Danny Glenwright at the virtual roundtable side event – United Nations General Assembly 2020
Gender-Based Violence (GBV) is both a cause and a consequence of hunger. The COVID-19 pandemic has exacerbated GBV and its effects in many ways – from girls being pushed into early marriage or sex work so they have food to eat, to an increase in domestic violence as a result of lockdowns.
Since 2018, Action Against Hunger has been a proud member of the multi-stakeholder initiative Call to Action on Protection from Gender-Based Violence in Emergencies. The project launched its 2021-2025 roadmap last week at a high-level side event to the 75th session of the United Nations General Assembly. It sought to identify how stakeholders such as governments and NGOs can collectively reach the Call to Action goal of driving change and fostering accountability within the humanitarian sphere. Each humanitarian initiative – from treating malnourished babies in hospitals to building water systems to make communities more resilient to drought – should incorporate the policies, systems and mechanisms necessary to provide safe and comprehensive services to those affected by GBV. We must also work in everything we do to prevent GBV and to mitigate the risks it poses everywhere we work, especially violence against women and girls.
Action Against Hunger Executive Director Danny Glenwright shared our vision of how to address this critical issue and meet the Call to Action goals.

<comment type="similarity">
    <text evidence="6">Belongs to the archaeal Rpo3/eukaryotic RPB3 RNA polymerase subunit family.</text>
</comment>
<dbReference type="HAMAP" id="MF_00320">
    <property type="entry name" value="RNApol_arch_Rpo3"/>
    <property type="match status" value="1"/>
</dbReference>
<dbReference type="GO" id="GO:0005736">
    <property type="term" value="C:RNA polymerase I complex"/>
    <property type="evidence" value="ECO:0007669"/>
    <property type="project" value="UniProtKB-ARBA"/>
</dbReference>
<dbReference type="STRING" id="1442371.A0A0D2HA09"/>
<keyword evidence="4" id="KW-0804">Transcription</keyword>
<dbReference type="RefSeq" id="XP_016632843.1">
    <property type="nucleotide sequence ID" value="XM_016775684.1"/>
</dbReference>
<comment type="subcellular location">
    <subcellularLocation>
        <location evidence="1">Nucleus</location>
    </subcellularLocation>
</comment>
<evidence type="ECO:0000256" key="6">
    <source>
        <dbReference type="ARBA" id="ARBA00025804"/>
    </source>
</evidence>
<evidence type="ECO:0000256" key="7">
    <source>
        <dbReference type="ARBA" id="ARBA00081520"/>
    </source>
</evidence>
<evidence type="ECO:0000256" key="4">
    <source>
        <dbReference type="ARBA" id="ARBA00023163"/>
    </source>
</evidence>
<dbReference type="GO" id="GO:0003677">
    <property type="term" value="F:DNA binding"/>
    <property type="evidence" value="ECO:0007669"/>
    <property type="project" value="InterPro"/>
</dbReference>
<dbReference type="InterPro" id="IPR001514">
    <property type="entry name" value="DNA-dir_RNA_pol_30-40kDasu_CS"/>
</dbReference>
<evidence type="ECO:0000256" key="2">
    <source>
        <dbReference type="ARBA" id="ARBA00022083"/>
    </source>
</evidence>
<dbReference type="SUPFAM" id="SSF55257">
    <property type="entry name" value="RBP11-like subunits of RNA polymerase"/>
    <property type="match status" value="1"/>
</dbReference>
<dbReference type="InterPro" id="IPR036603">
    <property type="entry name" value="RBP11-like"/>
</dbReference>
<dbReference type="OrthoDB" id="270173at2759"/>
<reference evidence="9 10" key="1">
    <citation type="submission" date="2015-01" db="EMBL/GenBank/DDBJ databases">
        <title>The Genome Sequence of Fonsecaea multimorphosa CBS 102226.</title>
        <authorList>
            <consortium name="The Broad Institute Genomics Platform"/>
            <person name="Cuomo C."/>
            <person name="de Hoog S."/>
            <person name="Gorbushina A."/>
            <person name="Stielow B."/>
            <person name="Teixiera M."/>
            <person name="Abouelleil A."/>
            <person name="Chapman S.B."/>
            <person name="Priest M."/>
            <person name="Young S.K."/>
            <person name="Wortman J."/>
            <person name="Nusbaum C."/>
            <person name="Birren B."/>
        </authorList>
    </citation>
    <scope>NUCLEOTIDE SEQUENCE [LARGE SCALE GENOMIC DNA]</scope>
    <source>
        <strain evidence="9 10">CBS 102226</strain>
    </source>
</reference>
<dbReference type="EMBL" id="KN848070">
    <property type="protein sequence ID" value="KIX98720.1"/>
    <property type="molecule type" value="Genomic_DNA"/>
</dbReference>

First, we need to strengthen collaboration between humanitarian actors and involve local communities every step of the way when responding to emergencies. We have developed strong partnerships and alliances for humanitarian assistance, and we must do the same for protection from gender-based violence. Aid agencies, community organizations and governments at every level all have a role to play.
Next, we need to advocate for political solutions to the emergencies the world is facing – emergencies related to conflict and climate. As former UNHCR chief Sadako Ogata once said, “There are no humanitarian solutions to humanitarian problems.” We must push policymakers to prioritize gender-responsive budgeting and women’s economic empowerment.
Finally, we must address the often-unnamed root causes of gender inequality – power, privilege, and patriarchy. These are the three enemies that suppress women’s rights and full equality. We also need more women in leadership to achieve our humanitarian and development goals.
Watch the video below:
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